Davao council to review transport ordinance
Subscribe Now January 29, 2014 at 11:03am
Councilor Leonardo R. Avila III, the chairman of the committee on transportation and communication, said the transport challenge now is to address poverty in the city’s remote villages.
“The city must come up with this strategy to give [residents in remote areas] access,” Mr. Avila said.
He cited remote upland districts within the city that are hardly reached by public transport, yet produce high-value crops that could be sold at significantly higher prices in the city’s urban centers.
This city of over 1.5 million people is the largest Philippine city in terms of land area, roughly 2,400 square kilometers, the size of a regular province in Luzon.
Mr. Avila said the second recommendation submitted by his colleagues to his committee is for the transport strategy to include reports on the financial viability and social impact of a mass transport system, the total cost, and where to get the funding.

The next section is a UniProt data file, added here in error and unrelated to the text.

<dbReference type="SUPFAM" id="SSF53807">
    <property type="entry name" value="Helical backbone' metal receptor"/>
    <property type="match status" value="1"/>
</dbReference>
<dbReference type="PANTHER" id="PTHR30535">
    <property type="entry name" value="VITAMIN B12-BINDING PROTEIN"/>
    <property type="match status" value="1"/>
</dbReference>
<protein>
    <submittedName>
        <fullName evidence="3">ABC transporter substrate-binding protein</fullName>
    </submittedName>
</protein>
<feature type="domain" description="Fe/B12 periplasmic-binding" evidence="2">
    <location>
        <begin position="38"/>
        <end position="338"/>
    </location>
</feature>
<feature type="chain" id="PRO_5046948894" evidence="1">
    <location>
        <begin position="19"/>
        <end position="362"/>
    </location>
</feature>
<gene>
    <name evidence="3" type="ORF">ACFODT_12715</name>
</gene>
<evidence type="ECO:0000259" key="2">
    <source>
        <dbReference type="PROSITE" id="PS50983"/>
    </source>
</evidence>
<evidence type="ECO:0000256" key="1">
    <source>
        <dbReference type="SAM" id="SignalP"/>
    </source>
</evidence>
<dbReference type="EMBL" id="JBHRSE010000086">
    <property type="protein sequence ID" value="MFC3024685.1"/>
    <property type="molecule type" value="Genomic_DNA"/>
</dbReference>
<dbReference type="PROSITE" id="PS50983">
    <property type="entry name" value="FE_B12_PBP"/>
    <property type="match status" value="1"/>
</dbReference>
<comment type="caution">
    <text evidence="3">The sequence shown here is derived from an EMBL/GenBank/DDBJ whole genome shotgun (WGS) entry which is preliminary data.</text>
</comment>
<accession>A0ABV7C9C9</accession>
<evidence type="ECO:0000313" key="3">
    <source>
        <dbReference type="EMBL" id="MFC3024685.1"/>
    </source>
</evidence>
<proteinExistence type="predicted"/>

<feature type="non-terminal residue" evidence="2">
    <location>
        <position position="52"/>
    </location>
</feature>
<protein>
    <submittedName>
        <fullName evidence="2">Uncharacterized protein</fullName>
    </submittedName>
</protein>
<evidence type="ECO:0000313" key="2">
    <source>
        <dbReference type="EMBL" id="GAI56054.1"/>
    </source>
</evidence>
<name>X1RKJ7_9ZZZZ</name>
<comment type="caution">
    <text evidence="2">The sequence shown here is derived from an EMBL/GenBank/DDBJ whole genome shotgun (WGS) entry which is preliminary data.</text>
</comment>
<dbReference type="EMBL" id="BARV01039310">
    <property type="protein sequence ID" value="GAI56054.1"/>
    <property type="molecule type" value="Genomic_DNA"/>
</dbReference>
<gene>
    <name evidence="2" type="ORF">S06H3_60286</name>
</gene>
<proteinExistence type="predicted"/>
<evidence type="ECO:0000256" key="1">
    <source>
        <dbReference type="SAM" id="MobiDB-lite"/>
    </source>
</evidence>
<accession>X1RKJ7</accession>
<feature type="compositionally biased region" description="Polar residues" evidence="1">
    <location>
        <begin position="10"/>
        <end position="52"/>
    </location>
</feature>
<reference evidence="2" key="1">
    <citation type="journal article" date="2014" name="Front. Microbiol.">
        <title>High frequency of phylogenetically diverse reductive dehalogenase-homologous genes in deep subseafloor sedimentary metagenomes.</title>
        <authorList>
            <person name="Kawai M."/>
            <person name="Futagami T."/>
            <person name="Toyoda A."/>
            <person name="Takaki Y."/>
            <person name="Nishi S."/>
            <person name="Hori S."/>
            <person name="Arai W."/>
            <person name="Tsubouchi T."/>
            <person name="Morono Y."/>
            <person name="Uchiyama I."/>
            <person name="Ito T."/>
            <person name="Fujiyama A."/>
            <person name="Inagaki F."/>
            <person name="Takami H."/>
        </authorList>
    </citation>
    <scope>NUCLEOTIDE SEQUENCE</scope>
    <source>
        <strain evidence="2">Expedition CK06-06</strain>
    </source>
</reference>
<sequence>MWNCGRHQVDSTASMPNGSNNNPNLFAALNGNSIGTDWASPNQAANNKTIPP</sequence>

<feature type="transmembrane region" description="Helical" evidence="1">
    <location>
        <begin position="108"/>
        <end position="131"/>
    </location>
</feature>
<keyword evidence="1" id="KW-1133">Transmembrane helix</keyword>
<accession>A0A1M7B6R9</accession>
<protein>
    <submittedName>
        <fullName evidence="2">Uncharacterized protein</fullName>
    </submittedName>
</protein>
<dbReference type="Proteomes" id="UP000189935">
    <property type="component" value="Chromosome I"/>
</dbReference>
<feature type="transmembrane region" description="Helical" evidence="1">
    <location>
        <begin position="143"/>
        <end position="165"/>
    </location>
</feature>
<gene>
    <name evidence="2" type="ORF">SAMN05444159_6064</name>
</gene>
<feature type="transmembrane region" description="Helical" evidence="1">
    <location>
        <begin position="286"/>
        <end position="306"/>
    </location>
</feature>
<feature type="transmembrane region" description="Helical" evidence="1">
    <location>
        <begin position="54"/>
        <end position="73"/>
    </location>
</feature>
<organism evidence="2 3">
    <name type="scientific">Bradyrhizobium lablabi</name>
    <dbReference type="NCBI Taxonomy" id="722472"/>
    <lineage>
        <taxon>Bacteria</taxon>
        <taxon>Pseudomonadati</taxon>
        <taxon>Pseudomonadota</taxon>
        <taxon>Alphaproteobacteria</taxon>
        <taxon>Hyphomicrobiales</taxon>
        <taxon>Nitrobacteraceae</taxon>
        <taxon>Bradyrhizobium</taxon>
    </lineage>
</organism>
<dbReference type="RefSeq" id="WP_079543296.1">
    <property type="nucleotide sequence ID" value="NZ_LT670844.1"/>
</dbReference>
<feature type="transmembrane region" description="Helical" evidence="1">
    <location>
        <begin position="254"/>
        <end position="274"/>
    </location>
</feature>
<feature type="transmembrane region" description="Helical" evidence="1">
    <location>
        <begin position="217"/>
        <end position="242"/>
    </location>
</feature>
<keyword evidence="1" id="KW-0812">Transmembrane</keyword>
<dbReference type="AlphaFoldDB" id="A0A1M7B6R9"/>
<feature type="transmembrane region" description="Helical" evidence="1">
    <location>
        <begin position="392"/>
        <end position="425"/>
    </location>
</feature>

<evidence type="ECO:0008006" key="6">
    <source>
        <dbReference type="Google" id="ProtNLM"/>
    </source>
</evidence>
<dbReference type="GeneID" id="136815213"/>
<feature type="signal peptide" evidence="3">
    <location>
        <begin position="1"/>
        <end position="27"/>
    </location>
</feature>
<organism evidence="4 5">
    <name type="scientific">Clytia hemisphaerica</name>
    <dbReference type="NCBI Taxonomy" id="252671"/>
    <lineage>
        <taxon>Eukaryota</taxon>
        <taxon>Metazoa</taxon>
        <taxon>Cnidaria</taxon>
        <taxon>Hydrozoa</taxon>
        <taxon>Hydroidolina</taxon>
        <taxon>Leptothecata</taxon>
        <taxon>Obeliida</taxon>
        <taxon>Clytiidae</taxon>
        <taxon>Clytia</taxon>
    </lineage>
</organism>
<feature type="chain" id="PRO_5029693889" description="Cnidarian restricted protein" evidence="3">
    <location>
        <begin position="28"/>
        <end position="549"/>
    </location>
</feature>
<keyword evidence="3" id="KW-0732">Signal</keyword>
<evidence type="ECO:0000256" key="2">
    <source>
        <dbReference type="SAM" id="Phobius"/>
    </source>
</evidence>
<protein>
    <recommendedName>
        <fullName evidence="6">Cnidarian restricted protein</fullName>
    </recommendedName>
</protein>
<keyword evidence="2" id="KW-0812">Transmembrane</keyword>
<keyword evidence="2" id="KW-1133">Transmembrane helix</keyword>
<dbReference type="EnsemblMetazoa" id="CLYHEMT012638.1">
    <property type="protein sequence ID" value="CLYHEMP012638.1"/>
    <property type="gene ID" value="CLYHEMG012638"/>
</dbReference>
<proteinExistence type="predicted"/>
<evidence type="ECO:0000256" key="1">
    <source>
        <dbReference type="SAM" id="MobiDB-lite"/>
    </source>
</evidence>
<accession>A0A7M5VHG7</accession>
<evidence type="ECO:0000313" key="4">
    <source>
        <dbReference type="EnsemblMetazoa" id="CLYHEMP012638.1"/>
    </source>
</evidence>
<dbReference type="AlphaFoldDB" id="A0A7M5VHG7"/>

He said that money for the city’s mass transport system could come from international funding institutions through an endorsement from the Department of Transportation and Communications. “But, we should have a study done first,” he said.
Last year, the Asian Development Bank (ADB) presented to the local government its final report on the Davao Sustainable Urban Transport Project, a proposed short- to medium-term transport strategy.
The city has been a recipient of the bank’s policy and advisory technical assistance, which funds studies related to reducing poverty.
The transport study, done by Halcrow Philippines consultants, suggested larger mass transport vehicles, infrastructure in priority areas, and integrated, high-capacity networks, among other recommendations.
Mr. Avila said his committee is focused on the study and said that implementation of some recommendations could likely start in 2016.
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